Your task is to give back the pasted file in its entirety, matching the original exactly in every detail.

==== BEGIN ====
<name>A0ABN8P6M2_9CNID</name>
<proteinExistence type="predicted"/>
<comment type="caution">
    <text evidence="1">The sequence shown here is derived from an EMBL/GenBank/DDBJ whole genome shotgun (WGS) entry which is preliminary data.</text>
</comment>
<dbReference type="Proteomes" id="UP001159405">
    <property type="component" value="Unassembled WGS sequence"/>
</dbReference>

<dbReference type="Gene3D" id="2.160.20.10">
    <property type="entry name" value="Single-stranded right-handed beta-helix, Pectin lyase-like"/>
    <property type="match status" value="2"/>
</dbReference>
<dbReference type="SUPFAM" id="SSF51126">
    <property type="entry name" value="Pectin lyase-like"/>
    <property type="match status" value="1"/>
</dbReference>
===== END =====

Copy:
<name>A0ABN8P6M2_9CNID</name>
<proteinExistence type="predicted"/>
<comment type="caution">
    <text evidence="1">The sequence shown here is derived from an EMBL/GenBank/DDBJ whole genome shotgun (WGS) entry which is preliminary data.</text>
</comment>
<dbReference type="Proteomes" id="UP001159405">
    <property type="component" value="Unassembled WGS sequence"/>
</dbReference>

<dbReference type="Gene3D" id="2.160.20.10">
    <property type="entry name" value="Single-stranded right-handed beta-helix, Pectin lyase-like"/>
    <property type="match status" value="2"/>
</dbReference>
<dbReference type="SUPFAM" id="SSF51126">
    <property type="entry name" value="Pectin lyase-like"/>
    <property type="match status" value="1"/>
</dbReference>